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Images: Shifting Sands and Bacteria on the Beach

WHOI microbial ecologist Rebecca Gast checks the distances between sample sites on the beach at Duck, N.C., as WHOI physical oceanographer Britt Raubenheimer (red jacket) talks with other colleagues. The researchers took samples of sand from three spots on the beach, from mid-tide up to the high-tide mark, to find out whether the sand harbored DNA from bacteria and whether wind and waves that moved the sand also moved the DNA (and presumably the bacteria). (Photo by Steve Elgar, Woods Hole Oceanographic Institution)

Bill Boyd, a senior engineer at Scripps Institution of Oceanography, drives a coring tube into the sand as WHOI microbial ecologist Rebecca Gast steadies the tube and WHOI research associate Levi Gorrell looks on. Each tube collected a core of sand about 100 centimeters long. Gast analyzed samples from different depths within each tube for the presence of bacterial DNA. (Photo by Steve Elgar, Woods Hole Oceanographic Institution)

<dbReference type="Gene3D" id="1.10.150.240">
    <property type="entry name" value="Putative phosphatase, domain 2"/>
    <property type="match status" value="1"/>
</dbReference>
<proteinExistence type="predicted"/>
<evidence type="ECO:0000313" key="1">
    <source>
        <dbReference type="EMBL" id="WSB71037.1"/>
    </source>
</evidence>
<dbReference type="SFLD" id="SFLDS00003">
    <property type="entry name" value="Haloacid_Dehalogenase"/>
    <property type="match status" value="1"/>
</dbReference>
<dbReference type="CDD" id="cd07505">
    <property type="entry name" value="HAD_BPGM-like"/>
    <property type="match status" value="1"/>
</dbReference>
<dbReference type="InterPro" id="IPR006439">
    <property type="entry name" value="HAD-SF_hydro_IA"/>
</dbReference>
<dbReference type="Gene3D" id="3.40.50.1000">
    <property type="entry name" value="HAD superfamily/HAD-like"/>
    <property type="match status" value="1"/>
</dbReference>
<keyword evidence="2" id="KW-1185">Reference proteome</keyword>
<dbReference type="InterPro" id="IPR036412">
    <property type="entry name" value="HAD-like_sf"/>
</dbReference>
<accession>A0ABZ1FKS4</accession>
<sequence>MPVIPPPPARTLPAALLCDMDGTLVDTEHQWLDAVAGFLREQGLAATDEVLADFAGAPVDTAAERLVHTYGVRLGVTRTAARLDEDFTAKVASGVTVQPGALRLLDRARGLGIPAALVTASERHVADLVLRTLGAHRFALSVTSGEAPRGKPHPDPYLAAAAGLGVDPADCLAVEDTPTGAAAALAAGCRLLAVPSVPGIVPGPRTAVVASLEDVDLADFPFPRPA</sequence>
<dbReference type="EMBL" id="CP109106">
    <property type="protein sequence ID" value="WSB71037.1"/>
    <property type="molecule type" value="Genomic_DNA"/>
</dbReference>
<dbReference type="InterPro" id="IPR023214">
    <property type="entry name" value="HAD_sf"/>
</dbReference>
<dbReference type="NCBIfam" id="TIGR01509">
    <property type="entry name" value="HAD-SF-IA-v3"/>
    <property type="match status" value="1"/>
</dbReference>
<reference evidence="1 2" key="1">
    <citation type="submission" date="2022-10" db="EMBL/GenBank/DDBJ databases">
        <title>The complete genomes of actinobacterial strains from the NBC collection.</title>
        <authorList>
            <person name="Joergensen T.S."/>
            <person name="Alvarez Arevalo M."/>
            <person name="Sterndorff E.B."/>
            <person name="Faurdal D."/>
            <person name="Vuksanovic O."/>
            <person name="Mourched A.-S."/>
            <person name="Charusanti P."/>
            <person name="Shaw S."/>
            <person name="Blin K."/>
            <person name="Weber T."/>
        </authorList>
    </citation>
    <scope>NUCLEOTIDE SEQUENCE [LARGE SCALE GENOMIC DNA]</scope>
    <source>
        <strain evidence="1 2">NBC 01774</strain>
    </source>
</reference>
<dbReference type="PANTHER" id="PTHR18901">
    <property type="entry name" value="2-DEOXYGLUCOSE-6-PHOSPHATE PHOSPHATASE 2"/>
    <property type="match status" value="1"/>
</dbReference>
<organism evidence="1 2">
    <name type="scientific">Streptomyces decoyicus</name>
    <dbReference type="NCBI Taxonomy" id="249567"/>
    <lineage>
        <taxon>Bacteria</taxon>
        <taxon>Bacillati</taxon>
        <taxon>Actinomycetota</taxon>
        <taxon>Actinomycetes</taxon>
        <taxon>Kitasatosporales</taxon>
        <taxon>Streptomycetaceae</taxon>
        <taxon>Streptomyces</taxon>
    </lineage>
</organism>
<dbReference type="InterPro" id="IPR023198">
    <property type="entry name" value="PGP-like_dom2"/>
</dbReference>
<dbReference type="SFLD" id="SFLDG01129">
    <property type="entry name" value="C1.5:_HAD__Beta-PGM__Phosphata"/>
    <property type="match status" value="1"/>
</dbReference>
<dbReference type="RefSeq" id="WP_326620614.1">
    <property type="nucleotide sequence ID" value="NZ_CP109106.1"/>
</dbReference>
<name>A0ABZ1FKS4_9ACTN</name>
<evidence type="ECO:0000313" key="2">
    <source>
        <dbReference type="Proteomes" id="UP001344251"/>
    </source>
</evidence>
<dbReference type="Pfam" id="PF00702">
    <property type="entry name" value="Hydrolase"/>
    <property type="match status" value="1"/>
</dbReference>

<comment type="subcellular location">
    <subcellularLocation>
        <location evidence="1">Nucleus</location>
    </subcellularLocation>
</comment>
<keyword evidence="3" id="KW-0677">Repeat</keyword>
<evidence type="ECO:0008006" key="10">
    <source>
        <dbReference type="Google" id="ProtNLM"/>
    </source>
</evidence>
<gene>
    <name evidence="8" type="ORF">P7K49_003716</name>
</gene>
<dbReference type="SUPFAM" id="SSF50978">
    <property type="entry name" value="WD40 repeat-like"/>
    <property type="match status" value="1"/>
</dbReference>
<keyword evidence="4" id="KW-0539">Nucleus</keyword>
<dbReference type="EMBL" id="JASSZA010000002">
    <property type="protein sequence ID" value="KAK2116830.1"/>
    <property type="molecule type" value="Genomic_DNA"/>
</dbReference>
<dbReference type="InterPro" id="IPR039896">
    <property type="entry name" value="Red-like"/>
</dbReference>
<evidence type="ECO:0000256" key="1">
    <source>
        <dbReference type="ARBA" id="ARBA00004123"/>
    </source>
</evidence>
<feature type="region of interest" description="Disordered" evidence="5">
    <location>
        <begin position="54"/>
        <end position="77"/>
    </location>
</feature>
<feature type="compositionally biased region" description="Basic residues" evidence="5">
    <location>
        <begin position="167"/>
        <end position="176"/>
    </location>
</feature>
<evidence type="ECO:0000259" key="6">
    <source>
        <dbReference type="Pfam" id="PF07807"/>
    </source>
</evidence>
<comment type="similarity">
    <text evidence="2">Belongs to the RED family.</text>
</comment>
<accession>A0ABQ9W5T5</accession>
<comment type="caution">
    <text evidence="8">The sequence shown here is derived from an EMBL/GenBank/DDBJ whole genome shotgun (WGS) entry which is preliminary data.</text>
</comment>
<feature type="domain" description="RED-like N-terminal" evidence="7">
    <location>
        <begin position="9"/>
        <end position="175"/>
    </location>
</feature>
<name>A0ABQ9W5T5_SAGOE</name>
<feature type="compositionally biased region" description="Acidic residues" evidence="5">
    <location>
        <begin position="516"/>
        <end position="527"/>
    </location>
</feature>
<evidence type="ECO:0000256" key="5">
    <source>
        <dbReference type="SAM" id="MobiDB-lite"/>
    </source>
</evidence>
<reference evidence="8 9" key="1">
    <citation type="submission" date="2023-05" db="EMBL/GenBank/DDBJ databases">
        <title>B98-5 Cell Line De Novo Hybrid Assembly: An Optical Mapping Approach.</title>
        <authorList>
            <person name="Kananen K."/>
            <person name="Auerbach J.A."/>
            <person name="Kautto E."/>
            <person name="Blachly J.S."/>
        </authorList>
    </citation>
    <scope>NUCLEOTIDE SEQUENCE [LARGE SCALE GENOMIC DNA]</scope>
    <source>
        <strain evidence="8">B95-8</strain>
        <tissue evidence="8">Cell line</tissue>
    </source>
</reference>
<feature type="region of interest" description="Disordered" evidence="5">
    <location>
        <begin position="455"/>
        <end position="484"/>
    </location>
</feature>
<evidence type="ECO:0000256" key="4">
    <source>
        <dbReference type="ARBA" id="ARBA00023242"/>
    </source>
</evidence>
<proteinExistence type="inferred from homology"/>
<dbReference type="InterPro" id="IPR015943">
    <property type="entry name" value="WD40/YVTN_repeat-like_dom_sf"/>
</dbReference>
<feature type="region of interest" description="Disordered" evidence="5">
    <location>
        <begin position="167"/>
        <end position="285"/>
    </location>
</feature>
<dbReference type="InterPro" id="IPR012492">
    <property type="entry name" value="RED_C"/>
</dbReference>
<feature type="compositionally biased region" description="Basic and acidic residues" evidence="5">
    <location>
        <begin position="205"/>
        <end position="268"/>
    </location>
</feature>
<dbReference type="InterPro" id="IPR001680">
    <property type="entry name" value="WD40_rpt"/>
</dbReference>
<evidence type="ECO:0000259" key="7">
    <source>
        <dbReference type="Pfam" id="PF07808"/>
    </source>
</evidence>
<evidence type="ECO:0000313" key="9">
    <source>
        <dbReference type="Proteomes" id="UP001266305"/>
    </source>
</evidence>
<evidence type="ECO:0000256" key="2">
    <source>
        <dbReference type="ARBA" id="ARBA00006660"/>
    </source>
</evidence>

MIT/WHOI Joint Program student Elizabeth Halliday (left) and microbial ecologist Rebecca Gast watch and wait as the tide recedes past their sample sites, marked by pennants. The scientists analyzed core samples from each site for the presence of bacterial DNA and found that sand added to the beach by wind and waves often carried bacterial DNA with it. (Photo by Steve Elgar)

(Illustration by Jack Cook, Woods Hole Oceanographic Institution)